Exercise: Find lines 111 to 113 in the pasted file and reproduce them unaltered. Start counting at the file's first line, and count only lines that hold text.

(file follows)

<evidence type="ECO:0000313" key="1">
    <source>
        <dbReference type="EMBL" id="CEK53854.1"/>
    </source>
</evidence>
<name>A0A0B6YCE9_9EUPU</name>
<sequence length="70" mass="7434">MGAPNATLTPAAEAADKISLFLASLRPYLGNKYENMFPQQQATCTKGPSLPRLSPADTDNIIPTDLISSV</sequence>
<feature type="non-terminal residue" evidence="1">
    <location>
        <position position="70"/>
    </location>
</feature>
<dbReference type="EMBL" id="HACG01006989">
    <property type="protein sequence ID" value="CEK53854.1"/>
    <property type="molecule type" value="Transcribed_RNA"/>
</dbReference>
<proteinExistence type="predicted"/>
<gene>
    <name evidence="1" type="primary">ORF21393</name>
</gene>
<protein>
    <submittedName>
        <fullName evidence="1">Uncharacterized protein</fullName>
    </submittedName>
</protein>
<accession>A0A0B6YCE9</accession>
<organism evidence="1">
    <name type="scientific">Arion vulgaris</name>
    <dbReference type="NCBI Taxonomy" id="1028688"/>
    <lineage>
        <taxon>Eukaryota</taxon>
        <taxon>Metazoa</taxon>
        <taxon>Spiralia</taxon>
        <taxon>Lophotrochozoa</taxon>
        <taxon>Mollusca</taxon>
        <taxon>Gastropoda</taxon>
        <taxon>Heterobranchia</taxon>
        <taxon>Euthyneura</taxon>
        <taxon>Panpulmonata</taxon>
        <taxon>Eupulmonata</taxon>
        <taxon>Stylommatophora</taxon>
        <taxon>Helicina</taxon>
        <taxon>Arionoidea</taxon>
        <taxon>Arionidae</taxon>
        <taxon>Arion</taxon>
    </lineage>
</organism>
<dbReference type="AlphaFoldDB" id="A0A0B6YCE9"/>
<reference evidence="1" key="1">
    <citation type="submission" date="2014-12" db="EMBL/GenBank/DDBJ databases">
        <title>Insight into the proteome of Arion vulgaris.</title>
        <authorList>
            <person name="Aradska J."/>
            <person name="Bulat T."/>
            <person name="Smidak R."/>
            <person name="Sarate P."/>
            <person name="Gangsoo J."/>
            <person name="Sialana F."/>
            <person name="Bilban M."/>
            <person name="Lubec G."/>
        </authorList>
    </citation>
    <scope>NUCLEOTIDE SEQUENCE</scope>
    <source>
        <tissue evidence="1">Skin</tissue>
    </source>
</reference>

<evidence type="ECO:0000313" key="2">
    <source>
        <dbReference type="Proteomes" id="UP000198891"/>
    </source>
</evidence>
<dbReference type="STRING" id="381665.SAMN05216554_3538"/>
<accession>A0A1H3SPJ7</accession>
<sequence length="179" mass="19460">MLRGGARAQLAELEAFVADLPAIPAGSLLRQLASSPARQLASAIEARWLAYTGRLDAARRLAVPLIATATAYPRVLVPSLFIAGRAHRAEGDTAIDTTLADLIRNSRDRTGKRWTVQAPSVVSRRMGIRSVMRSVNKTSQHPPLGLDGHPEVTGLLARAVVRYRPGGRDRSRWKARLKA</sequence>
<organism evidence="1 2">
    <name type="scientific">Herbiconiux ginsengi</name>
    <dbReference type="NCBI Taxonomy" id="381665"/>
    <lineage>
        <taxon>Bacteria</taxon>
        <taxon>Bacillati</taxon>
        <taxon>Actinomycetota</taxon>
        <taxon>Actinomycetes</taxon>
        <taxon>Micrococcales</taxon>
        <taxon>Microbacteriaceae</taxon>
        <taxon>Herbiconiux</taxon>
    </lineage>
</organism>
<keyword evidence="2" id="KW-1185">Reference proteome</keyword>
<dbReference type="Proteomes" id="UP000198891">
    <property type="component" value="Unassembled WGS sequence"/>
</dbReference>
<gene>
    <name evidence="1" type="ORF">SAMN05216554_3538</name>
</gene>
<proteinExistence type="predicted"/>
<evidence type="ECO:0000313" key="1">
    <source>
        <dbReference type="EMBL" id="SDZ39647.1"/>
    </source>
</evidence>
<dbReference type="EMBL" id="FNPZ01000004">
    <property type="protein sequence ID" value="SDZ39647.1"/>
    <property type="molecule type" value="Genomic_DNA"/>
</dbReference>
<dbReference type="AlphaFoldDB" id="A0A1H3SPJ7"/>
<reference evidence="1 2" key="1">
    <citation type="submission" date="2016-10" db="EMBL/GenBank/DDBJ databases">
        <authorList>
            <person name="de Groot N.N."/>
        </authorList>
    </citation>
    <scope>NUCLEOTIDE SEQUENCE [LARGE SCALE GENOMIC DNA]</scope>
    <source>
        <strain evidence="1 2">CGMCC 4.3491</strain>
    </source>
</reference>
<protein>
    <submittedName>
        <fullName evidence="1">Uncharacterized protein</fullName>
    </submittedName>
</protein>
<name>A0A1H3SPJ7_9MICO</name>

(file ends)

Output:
        </authorList>
    </citation>
    <scope>NUCLEOTIDE SEQUENCE [LARGE SCALE GENOMIC DNA]</scope>